What/Where is “The Cloud”?
Exactly what is the cloud? Where is the cloud? Sometimes the technology world moves so fast that we start seeing, hearing, and sometimes even using buzzwords before we really understand what they mean. Case in point: The cloud. In 270net we often receive questions from clients and potential clients asking, “What can the cloud do for us?” “Would the cloud fix this?” “My computer died. Instead of buying a new one, can I just use the cloud?” As with a literal cloud, “the cloud” can be a bit hard to grasp.
The cloud is essentially a metaphor for the Internet. Instead of storing your data and applications on your computer’s hard drive, you are storing and accessing it over the Internet. For instance, if you take a picture with a digital camera, the picture is only available to view or use on the camera itself because it is saved on the camera’s memory card. Now take a picture using a smart phone with an Internet connection. The picture is automatically stored online and is instantly available from any device that also has Internet access and the right password. This same concept is applicable to all types of data that can now be uploaded, stored, interacted with, and shared through the Internet. With Google Docs I can work from home and anytime a boss or coworker needs to see or use the same document, the most recent version is also available at their fingertips online. With iCloud I have instant access to my iTunes library with over 9,000 songs anywhere the Internet is. Documents, databases, images, music libraries, videos… all are available instantly from relatively anywhere. You start to get any idea where the buzz is coming from.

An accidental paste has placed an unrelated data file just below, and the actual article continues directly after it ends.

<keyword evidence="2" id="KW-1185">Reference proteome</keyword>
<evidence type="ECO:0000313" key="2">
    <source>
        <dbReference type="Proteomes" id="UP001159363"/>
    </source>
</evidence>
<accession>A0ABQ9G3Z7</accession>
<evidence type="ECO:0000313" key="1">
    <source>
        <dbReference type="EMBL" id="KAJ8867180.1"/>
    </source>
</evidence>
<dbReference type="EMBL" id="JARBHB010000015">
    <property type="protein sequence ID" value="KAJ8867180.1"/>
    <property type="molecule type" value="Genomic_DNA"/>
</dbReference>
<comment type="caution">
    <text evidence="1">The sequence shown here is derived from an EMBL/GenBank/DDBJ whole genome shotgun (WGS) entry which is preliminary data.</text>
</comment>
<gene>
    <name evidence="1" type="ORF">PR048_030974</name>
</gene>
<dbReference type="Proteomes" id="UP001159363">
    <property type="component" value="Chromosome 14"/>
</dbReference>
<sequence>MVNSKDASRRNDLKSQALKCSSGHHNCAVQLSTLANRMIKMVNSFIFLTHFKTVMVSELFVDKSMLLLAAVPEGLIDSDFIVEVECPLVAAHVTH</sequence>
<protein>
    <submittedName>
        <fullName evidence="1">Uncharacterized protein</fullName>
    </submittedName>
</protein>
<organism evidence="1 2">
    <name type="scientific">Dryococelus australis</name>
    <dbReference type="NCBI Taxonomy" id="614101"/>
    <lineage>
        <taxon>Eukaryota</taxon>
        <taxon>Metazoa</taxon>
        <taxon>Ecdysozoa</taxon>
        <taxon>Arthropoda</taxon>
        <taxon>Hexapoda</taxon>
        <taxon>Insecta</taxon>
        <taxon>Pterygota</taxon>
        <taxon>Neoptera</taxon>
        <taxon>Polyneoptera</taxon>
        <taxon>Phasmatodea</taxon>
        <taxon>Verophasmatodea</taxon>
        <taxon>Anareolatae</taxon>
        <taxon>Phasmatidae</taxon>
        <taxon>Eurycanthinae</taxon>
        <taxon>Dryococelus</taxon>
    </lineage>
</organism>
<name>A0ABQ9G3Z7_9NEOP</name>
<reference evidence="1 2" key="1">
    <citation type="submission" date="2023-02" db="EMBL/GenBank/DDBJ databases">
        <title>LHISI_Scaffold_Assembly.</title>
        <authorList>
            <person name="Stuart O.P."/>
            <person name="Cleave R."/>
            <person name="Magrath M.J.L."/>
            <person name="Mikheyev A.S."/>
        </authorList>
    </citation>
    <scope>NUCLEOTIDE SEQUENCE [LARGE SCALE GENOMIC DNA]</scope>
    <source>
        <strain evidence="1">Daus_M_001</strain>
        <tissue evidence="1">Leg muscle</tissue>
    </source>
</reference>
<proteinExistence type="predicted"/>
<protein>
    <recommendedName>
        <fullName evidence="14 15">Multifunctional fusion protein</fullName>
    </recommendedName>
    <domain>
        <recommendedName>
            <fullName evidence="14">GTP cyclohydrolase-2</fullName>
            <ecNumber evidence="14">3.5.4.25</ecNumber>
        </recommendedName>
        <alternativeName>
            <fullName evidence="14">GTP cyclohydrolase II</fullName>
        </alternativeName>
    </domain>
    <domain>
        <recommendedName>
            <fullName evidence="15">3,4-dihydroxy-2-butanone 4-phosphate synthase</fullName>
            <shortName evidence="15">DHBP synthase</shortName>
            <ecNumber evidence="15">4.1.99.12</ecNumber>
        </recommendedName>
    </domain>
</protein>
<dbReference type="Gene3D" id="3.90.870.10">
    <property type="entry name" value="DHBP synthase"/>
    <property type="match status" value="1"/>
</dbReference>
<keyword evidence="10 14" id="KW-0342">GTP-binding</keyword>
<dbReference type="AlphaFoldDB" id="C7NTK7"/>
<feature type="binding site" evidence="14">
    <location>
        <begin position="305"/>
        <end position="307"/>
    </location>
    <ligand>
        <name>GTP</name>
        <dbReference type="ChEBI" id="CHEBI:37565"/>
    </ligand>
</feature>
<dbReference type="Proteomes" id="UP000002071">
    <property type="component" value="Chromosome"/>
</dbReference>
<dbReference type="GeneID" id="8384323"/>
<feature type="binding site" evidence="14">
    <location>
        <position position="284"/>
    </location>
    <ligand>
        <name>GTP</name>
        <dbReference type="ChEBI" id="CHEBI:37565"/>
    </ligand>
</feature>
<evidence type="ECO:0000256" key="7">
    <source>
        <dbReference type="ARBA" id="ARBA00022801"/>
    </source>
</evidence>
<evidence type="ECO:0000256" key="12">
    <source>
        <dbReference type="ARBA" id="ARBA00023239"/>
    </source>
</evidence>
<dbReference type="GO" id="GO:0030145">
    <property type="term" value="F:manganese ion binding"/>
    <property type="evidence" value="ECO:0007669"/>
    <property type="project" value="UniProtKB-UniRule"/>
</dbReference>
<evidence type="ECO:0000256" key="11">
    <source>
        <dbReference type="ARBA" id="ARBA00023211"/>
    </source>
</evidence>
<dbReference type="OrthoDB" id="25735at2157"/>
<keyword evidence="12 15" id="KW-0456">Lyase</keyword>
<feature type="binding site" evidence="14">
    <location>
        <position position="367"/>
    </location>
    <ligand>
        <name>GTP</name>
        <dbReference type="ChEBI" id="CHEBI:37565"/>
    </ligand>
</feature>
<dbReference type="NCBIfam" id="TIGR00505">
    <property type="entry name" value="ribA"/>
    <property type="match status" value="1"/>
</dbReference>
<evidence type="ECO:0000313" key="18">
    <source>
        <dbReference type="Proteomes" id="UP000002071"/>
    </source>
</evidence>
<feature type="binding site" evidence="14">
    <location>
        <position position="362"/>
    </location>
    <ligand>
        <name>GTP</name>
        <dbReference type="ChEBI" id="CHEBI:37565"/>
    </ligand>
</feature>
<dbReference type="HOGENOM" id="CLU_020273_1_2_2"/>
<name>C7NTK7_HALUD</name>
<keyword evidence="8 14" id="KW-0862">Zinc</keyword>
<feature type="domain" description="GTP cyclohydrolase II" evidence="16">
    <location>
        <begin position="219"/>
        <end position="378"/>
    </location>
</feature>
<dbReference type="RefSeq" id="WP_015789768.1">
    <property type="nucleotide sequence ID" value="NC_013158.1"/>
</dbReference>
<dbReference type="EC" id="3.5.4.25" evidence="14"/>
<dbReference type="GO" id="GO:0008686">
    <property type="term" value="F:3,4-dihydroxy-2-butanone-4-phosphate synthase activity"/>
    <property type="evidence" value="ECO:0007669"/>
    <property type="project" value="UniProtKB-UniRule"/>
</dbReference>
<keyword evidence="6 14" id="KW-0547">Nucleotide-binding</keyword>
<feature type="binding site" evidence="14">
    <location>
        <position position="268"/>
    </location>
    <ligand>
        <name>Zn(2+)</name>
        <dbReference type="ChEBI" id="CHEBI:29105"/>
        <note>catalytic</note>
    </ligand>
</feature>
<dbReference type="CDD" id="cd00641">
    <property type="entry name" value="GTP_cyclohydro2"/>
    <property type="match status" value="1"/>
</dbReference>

But it doesn’t stop there. Besides data, the cloud is also changing the world of applications. We now have software, such as Microsoft Office 365 and Adobe Creative Cloud, that are subscription-based applications useable and accessible anywhere through the Internet. This has huge implications, especially in the business world, where instead of purchasing the same program for everyone in your office, you can simply buy each employee a subscription and they can start using it without installing physical software.
The simple reality of “the cloud” is that it is not one single thing, as indicated by the article “the”. Rather, it is a catchall phrase for remotely hosted files, or files stored anywhere besides on your own device, and accessible through the Internet. If 270net hosts you website, then our server is your “cloud”. If you use Gmail to send and receive emails, Google’s server is your cloud.
These concepts have been around since the invention of the Internet, but the buzz about cloud computing has gotten ever louder in the last few years as Internet speeds increased and devices with access to the Internet multiplied. These two factors make cloud computing ever more useful and convenient. Call it what you will, “the cloud” is here to stay.